As we discuss the intricacies of digital influence we should also keep in mind the majority of influence occurs in the analog world. I’ve seen estimates ranging from 70 – 90% of influence occurring by offline WOM. It’s personal. It’s about real family and friends and not Twitter friends. Influence is about a relatively small number of people (Dunbar’s Number suggests humans have a finite cognitive capacity to have around 150 social relationships with other humans), and not mass influence. The fact that most influence happens offline presents another significant measurement challenge.

In summary, I’ll leave you with a few sound bites on social media influence:

  • Influence is about change
  • Engagement leads to influence
  • One can be popular but not influential
  • Measure the influence not the influencer
  • Don’t forget offline when measuring online influence.

Thanks for reading.  See it a different way?

What Is That Hit In The (insert major publication name here) Worth? Nothing, Unless it Creates Engagement.

7 May

A few months back someone posed a question in a Linked-In discussion group wondering how much the major hit in USA Today he had just got for a client was worth.  Obviously he is not the first PR practitioner to ask this question.  Before pondering the answer, there are several questions we should address first:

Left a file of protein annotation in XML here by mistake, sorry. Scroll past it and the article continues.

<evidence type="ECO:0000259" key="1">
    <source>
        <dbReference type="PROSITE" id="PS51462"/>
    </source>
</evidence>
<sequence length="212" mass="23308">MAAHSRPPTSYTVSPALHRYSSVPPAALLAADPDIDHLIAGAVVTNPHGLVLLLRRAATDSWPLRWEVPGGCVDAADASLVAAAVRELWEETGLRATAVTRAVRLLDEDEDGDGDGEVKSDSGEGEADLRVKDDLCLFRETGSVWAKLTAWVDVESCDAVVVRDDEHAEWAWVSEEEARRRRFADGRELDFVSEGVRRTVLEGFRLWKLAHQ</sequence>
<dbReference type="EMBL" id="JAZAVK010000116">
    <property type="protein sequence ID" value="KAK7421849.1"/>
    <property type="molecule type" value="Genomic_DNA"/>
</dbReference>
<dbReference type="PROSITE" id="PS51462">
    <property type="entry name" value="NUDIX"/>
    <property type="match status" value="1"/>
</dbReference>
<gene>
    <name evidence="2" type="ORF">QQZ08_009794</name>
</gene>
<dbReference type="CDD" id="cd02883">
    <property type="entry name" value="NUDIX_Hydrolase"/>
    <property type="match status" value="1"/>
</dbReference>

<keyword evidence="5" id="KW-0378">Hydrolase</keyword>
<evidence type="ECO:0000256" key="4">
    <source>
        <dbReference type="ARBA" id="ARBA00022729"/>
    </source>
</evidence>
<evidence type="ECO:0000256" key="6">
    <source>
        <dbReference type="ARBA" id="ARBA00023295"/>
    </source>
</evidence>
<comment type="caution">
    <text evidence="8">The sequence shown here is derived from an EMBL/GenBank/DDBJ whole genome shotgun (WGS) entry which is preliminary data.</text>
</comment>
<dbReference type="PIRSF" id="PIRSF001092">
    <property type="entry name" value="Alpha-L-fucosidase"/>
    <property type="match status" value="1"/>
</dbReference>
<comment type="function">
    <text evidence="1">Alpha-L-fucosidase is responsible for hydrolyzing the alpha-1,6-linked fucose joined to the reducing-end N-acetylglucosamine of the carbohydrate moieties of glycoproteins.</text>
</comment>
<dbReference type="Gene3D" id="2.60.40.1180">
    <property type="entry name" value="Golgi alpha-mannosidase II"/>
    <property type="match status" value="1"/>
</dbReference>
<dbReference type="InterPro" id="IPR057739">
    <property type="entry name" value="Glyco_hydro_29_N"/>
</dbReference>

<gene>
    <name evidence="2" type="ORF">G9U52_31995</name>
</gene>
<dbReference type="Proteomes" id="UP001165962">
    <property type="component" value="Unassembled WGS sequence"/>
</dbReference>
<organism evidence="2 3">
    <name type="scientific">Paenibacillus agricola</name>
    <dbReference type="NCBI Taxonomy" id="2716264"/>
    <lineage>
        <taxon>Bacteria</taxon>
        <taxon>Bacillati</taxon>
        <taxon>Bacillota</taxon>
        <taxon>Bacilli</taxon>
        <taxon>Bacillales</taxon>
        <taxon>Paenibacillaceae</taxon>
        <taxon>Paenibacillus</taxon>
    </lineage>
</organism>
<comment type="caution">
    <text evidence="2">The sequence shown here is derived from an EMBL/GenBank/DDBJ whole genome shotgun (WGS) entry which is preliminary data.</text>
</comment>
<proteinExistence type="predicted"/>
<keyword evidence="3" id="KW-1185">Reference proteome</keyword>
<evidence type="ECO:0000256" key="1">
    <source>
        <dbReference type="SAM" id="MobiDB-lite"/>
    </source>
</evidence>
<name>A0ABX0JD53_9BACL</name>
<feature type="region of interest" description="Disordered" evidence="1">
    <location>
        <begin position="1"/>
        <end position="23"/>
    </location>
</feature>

• How many people in our target audience had an opportunity to see the placement?
  • How many actually saw it?
  • Of these, how many actually read the article?
  • Of those reading it, did it change their thinking in any way?
  • Did they forward it on to others?
  • Mention it in a phone conversation with a friend?
  • Visit a website?
  • Digg it.
  • Tweet it?
  • Blog about it?
  • Buy it?…

While one must have Exposure before Engagement, much like Awareness must precede Purchase Consideration, true value creation begins at the Engagement stage.  Using old school language, value occurs with Outcomes, not Outputs.  Seems simple enough yet the majority of PR professionals are still relying on output-oriented metrics like clip counts and ad value equivalents (AVEs) to judge success.  PR pros who are savvy about social media seem to be further evolved.  They understand that true value is not in the content (an output) per se, but in the level of engagement caused by the content.